A group created to develop the economy in the Slocan Valley is running out of operational funds. File photo

A group created to develop the economy in the Slocan Valley is running out of operational funds. File photo

As funding dries up, Slocan Valley economic development group plans ahead

Funding for the group’s two employees runs out in October

by John Boivin

Local Journalism Initiative Reporter, Valley Voice

The Slocan Valley Economic Development Partnership is planning for the future – even as funding for the program begins to wind down this fall.

The partnership, consisting of representatives from the Villages of New Denver, Silverton and Slocan, and RDCK Area H Director Walter Popoff, has directed the group’s economic development officer to do an update of its economic development strategy, and report back in September.

“It’s a good time to take stock, to see what the priorities are and check in with Village councils and stakeholders, to hear what the priorities are from their perspective,” says Ron Leblanc, the Slocan Valley Economic Development co-ordinator. “But also to take a step back from the Slocan Valley, and see what the forces are that are shaping the valley, shaping our economy and community, to take a look down the road.”

The first strategic plan was completed in 2017, and came up with nearly 30 recommendations for developing business and the economy of the Slocan Valley. It mostly addressed more high-level economic initiatives, like building networks of business, valley creatives and entrepreneurs, designing marketing campaigns, and support strategies that supported businesses on the macro level.

It also achieved several other goals, says Leblanc – whose 2018 hiring as ED co-ordinator was one of the top recommendations in the study.

“What we did well was to connect with local business, to build up some of the tools that were needed or needed to be updated – like the website, and we put a lot of effort into social media. We moved a lot of tools and information online,” he says. “We built up some of those tools, and used them for economic development campaigns.”

Those included a ‘Shop Slocan’ buy local campaign, a craft sales campaign around Christmas, a food producer support campaign, and a local musician support project, he said.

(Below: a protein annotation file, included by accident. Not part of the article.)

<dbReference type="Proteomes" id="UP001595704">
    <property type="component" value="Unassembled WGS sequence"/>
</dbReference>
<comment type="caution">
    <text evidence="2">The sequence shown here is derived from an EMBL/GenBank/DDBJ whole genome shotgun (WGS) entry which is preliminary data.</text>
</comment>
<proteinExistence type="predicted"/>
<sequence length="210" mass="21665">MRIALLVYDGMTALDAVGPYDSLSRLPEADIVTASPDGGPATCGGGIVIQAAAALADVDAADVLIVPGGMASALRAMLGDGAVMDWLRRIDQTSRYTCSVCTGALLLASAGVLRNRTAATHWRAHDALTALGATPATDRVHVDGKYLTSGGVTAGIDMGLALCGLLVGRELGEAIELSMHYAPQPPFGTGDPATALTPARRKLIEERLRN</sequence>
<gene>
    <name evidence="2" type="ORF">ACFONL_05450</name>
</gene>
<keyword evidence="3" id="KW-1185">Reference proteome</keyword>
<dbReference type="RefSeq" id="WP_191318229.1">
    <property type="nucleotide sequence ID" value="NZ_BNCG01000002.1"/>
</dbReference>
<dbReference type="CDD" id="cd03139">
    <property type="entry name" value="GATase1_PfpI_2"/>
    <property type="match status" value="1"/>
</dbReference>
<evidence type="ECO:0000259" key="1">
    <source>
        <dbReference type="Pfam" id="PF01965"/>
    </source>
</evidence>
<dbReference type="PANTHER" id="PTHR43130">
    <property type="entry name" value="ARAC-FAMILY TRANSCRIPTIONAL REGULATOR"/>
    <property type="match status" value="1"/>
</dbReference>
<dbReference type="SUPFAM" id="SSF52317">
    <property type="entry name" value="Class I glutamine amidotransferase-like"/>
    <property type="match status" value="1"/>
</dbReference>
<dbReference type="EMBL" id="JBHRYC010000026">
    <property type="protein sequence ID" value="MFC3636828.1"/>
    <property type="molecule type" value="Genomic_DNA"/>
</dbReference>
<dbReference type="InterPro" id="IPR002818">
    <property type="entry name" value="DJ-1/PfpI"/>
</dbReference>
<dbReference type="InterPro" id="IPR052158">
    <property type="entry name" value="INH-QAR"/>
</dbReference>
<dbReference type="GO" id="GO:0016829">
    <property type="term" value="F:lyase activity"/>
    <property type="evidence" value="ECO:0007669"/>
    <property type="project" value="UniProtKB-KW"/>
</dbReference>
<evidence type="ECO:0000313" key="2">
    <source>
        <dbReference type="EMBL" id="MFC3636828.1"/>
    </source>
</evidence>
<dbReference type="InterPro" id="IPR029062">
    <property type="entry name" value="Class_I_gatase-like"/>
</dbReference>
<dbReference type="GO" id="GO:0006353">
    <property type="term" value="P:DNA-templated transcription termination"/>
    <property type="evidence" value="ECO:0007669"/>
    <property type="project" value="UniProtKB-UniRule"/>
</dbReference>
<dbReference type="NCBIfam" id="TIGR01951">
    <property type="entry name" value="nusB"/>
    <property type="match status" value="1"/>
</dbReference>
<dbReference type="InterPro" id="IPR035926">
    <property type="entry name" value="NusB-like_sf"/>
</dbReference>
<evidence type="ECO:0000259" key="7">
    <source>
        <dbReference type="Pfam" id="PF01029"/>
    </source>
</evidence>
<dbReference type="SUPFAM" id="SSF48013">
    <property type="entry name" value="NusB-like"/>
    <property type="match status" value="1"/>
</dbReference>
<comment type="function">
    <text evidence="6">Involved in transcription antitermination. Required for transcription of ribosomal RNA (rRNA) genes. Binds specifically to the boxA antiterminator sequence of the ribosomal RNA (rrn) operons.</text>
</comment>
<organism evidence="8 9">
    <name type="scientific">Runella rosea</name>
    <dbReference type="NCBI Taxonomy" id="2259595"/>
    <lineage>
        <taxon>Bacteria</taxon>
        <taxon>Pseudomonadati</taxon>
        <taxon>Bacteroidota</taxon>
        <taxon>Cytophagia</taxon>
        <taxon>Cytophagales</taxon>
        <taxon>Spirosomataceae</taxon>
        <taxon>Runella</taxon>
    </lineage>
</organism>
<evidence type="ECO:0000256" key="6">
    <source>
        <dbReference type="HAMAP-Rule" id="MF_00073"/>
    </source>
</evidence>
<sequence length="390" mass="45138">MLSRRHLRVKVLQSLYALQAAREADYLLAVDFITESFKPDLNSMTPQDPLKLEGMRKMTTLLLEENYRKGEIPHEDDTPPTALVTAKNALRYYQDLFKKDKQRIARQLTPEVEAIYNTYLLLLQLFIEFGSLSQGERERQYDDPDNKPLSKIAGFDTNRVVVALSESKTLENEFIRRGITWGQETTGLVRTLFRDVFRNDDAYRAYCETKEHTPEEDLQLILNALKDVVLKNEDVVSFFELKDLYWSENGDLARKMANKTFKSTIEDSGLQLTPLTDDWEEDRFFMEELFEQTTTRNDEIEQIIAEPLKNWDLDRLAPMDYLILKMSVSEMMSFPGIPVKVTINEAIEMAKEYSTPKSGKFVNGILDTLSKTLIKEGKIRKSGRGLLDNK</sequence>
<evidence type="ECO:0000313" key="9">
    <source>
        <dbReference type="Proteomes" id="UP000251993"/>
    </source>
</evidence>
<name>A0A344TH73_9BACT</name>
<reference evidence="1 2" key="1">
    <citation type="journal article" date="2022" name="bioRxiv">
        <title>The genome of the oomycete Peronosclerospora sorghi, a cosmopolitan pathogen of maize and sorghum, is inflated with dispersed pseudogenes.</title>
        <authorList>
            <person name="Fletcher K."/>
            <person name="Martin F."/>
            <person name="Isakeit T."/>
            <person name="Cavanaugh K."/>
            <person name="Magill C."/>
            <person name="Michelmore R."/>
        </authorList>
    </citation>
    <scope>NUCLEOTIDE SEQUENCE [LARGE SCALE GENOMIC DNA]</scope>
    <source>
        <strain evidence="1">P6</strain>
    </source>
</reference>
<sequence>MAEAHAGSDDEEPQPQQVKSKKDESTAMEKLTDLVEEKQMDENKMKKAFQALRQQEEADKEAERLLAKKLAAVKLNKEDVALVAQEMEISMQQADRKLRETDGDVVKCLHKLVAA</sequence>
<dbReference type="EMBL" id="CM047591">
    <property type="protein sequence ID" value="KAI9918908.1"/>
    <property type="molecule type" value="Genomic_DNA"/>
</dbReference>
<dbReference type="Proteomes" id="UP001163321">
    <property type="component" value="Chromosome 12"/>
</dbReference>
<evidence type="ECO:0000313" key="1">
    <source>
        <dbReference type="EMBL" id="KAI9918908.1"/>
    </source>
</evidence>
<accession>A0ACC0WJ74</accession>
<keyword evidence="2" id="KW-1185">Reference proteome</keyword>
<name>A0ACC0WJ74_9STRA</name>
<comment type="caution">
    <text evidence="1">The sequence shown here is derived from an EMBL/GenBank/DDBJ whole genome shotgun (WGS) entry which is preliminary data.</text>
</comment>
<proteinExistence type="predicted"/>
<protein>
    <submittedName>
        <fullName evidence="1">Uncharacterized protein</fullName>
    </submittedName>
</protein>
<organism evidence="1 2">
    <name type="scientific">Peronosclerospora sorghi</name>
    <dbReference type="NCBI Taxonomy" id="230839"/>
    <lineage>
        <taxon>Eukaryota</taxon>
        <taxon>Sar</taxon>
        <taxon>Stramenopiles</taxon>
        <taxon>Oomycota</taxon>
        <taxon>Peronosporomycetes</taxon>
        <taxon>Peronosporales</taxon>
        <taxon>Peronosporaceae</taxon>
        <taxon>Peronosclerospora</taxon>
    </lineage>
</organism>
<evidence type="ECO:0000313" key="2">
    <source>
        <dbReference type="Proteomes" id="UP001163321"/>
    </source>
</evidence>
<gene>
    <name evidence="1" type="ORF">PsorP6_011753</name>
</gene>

“We did some broad-level, one-to-one business support too, helping them … connecting them to the resources that are out there in the community, and that was very successful as well.”

But the program’s days are numbered, as core funding for the project has dried up. By October, funding for Leblanc and his co-worker Karen Kornelsen’s salaries will run out.

“Right now where we stand, as of September there is no money to implement this,” he says.

But with the help of $20,000 in funds from the RDCK and the Economic Trust of the Southern Interior (ETSI-BC), Leblanc can at least develop a game plan for the future to allow the economic development work to continue – albeit in a different form.

“What we’re trying to do is set up the valley partners with a plan with different scenarios – what kinds of things they can do as a Village council, or what priorities can they pursue for funding if those present themselves.”

The new study won’t be as extensive as the 2017 report, but Leblanc says much of that document is still relevant today, despite the pandemic, the legalization of cannabis, and a population boom causing a housing crunch in the valley in the intervening years.

Leblanc plans a series of consultation meetings or online sessions this summer with stakeholders and the public to update that information, look for input on what new initiatives are in demand, and at least sketch out plans for the future.

Leblanc says he hopes the work of the last five years will continue.

“We still have our fingers crossed that something will come up, a grant can be found and we can turn that into more capacity…,” he told the Valley Voice. “I would like to set this plan up so there are different pathways, to say ‘here’s some priorities we can maybe apply for grant money for.’ Or ‘here’s some things a council can do, or the RDCK or other stakeholders can do to pick up the ball’ perhaps.

“So I just want to look into that, so that we’re not wrapping up this program with no further capacity, and we just go silent.”